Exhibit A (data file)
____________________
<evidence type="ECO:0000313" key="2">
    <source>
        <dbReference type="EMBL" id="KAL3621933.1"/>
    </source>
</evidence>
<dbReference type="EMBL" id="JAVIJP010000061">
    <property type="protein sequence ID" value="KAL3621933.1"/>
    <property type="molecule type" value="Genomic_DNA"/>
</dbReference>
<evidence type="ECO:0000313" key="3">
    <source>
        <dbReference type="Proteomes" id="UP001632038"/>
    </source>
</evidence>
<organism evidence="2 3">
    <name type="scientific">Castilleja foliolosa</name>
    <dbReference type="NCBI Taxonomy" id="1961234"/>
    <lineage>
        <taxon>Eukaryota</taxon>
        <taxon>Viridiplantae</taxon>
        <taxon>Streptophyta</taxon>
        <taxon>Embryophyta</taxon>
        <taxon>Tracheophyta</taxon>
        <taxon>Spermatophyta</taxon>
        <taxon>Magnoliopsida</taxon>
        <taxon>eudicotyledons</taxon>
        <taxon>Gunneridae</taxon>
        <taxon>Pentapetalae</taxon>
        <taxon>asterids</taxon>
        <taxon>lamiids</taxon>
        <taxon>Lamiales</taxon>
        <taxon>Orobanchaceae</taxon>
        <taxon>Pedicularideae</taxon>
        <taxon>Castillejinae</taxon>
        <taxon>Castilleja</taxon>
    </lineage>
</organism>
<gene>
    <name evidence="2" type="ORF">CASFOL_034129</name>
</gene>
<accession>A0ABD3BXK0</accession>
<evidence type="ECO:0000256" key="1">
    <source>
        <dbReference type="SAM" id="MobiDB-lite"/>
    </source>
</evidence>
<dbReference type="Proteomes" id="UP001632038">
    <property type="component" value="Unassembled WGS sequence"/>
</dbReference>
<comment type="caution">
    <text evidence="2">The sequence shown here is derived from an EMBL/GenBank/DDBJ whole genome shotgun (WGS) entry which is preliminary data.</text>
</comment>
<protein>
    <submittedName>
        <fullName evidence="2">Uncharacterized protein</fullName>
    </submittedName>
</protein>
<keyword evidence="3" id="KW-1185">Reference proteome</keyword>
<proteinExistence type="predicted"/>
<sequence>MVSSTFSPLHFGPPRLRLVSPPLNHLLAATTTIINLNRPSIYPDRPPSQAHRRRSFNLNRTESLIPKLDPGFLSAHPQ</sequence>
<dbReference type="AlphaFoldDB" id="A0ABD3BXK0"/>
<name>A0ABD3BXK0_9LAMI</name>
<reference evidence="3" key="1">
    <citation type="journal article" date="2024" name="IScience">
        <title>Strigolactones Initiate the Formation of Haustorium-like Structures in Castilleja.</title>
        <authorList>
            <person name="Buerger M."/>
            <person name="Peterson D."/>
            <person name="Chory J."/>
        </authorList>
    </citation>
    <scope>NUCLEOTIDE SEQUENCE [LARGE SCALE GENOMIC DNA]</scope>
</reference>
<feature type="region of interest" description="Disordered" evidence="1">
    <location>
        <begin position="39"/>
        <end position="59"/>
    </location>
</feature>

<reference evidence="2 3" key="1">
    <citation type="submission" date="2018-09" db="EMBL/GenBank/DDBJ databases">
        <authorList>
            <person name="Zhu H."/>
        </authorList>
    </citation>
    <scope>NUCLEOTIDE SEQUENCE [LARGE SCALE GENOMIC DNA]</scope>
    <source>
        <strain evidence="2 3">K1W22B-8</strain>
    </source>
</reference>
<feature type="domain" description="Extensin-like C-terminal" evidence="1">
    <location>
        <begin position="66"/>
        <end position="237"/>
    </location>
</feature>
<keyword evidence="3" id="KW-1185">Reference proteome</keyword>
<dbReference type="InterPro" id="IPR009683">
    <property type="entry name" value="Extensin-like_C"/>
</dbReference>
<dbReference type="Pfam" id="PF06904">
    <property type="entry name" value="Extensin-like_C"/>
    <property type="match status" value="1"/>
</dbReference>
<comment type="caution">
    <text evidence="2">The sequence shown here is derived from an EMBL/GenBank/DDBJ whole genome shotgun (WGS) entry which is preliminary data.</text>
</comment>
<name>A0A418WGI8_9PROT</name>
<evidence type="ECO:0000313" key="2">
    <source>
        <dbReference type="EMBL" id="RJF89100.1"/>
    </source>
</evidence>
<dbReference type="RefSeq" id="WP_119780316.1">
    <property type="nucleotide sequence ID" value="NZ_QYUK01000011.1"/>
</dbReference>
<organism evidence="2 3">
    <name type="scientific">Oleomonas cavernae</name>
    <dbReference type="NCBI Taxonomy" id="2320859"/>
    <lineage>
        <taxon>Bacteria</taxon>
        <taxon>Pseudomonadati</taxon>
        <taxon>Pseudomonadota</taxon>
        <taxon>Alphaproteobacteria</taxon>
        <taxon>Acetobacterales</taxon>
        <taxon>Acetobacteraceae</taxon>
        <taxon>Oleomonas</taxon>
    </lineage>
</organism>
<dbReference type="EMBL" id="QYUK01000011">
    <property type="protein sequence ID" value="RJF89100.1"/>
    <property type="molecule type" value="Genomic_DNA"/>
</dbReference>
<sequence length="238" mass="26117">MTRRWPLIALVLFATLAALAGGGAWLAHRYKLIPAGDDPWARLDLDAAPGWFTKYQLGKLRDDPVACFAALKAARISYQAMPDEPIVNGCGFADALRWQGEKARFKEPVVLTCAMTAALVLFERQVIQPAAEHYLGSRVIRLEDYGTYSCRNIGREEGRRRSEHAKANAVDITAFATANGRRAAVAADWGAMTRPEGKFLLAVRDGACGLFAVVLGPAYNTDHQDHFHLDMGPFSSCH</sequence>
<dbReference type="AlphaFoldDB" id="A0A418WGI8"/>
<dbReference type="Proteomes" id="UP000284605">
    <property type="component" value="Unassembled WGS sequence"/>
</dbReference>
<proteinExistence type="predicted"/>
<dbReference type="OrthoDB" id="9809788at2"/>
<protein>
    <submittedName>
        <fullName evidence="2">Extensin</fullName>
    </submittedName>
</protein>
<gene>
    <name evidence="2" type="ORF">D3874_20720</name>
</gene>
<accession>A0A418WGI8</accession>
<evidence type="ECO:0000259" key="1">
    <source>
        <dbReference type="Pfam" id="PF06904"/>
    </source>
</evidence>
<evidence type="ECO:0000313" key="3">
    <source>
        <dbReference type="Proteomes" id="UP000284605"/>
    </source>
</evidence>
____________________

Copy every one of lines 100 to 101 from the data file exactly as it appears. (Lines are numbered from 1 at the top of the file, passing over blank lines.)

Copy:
</dbReference>
<dbReference type="Pfam" id="PF06904">